Bloomberg: Approaching A Transportation Crisis

At a congressional hearing on high speed rail las week, Mayor Bloomberg made a powerful statement that should make everyone take notice. He said, “The Northeast is approaching a transportation crisis.” While some might think that is political theater from the mayor, he is speaking the absolute truth.

A lovely community manager at WNET alerted me to this story so I could share it with all of you. So here is the report written by Sarah Laskow courtesy of State Room:

Is New York City a transport heaven, or a transport hell?

When executing a perfect transfer, when that next subway train pulls up right as you’re ready to step on, when in half-an-hour you’ve crossed half the city, the subway system can seem like a marvel of the modern world.

But when you can’t catch a cab or find a parking space, when you just miss that late-night train and the station is cold and damp, when you calculate just how early you should get to the airport, it seems like it might be better to live anywhere else.

New Yorkers have some of the longest commutes in the country. The region’s three airports have the worst delays. The city’s buses “are not very reliable,” according to the New York state auditor. And the Metropolitan Transit Authority has a looming debt burden that could herald fare increases four times larger than the most recent bump.

The transportation in and around New York City is at a turning point. There are two problems to solve — how to get around and how to get away. And the decisions that policymakers are pursuing right now will determine how easy it will be to do both in the years the come.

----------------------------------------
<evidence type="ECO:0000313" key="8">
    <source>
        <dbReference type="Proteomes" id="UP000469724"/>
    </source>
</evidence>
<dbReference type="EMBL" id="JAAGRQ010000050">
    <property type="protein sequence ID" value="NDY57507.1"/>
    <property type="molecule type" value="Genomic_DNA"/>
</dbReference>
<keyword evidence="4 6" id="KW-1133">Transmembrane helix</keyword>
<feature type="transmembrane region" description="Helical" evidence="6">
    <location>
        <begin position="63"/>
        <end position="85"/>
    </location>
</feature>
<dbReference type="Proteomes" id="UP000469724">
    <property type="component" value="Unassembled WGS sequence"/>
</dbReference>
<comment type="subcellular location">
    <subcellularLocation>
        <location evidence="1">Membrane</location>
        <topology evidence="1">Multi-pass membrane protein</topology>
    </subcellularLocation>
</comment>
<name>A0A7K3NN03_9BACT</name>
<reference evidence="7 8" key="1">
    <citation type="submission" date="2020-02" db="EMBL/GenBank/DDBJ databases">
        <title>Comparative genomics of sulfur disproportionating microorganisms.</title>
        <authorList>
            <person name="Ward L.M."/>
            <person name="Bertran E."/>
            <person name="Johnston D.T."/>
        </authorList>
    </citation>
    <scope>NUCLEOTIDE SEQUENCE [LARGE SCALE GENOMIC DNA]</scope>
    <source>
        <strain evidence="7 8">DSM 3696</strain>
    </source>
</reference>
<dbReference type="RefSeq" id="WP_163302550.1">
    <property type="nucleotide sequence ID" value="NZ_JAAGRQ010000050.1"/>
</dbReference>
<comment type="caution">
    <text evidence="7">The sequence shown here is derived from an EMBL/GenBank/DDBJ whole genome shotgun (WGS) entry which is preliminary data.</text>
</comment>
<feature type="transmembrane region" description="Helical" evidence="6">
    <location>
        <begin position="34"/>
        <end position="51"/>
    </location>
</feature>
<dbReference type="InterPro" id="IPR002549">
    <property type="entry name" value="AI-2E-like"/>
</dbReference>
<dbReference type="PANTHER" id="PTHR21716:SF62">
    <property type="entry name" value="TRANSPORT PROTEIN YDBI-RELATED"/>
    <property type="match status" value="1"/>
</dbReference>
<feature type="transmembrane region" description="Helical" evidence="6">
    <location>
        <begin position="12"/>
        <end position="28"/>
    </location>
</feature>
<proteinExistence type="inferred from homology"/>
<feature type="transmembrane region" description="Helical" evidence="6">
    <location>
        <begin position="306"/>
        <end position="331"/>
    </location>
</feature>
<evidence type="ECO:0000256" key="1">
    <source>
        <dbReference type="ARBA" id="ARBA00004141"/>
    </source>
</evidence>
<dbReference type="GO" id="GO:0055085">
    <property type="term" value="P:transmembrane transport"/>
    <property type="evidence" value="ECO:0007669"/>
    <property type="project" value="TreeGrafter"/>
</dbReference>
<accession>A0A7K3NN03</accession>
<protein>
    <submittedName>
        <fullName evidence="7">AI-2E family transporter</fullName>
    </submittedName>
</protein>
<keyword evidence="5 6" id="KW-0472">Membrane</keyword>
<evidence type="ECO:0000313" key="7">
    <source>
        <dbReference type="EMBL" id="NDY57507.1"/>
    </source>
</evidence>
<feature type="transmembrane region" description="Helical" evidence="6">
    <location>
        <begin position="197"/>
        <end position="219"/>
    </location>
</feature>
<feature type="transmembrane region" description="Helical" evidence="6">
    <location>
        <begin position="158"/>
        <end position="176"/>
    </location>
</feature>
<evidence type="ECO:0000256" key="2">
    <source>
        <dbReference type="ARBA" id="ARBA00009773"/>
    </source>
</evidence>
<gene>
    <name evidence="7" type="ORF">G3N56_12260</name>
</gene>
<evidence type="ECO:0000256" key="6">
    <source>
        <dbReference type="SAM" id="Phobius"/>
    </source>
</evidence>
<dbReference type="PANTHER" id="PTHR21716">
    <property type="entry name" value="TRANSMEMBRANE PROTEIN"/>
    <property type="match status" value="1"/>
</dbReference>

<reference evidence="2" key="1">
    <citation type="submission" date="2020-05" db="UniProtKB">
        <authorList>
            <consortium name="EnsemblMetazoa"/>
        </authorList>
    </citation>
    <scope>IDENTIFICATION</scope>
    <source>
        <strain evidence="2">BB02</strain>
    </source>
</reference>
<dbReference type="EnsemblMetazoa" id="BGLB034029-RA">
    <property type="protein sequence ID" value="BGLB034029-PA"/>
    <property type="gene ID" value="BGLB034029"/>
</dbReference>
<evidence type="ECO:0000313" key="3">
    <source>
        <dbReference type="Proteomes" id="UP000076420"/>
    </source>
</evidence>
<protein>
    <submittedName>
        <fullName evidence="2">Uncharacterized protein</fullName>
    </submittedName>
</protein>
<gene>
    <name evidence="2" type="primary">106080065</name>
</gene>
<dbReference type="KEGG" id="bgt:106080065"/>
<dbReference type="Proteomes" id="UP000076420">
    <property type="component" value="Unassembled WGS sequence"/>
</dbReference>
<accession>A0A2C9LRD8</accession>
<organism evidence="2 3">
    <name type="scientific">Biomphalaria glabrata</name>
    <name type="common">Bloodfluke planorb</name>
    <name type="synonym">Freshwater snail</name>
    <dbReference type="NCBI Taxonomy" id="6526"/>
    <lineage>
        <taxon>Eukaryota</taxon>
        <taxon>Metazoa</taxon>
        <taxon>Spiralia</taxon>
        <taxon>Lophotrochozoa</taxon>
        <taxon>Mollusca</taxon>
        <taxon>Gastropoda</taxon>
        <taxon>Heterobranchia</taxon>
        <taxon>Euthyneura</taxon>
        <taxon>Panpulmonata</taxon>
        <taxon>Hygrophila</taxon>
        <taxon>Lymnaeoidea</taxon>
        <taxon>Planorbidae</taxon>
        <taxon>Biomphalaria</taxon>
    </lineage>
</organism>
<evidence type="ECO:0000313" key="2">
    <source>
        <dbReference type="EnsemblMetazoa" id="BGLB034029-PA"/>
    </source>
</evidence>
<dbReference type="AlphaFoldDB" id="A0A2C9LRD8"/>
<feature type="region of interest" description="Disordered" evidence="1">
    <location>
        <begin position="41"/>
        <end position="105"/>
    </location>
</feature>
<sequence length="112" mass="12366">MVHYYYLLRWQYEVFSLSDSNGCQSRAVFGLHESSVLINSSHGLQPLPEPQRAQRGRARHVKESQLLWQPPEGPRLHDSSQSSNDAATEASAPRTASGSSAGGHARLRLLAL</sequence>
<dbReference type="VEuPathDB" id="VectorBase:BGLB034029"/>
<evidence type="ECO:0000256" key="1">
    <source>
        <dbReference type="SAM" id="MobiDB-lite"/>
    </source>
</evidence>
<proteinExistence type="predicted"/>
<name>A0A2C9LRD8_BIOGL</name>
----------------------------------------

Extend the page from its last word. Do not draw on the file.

Getting away has always been a particular problem in a city built on an island. Whatever Robert Moses’ flaws, one of his initial triumphs was smoothing the way for New Yorkers desperate to get themselves out of sweltering city streets and onto Long Island beaches. But the solutions that worked for Moses — bridges and highways — are no longer an option. As Mayor Bloomberg reported last week at a congressional hearing on high-speed rail, held in Grand Central Station, “The Northeast is approaching a transportation crisis.”

Click here for the complete report.

I normally don’t agree with the Mayor but he is right about the Northeast approaching a transportation crisis. I will throw in that is mainly the fault of elected officials who do not truly understand or care about the value of a well built, maintained, & thought out transportation system. Such a thing would clearly be an even bigger economical engine compared to what it currently is & that is saying something.

While I will not hold my breath on this high speed route materializing as when do states really work together for the benefit of all, it would be nice to have as it would be a money maker & truly utilized on such a busy corridor. Time will tell if this fantasy will turn into a reality.

xoxo Transit Blogger

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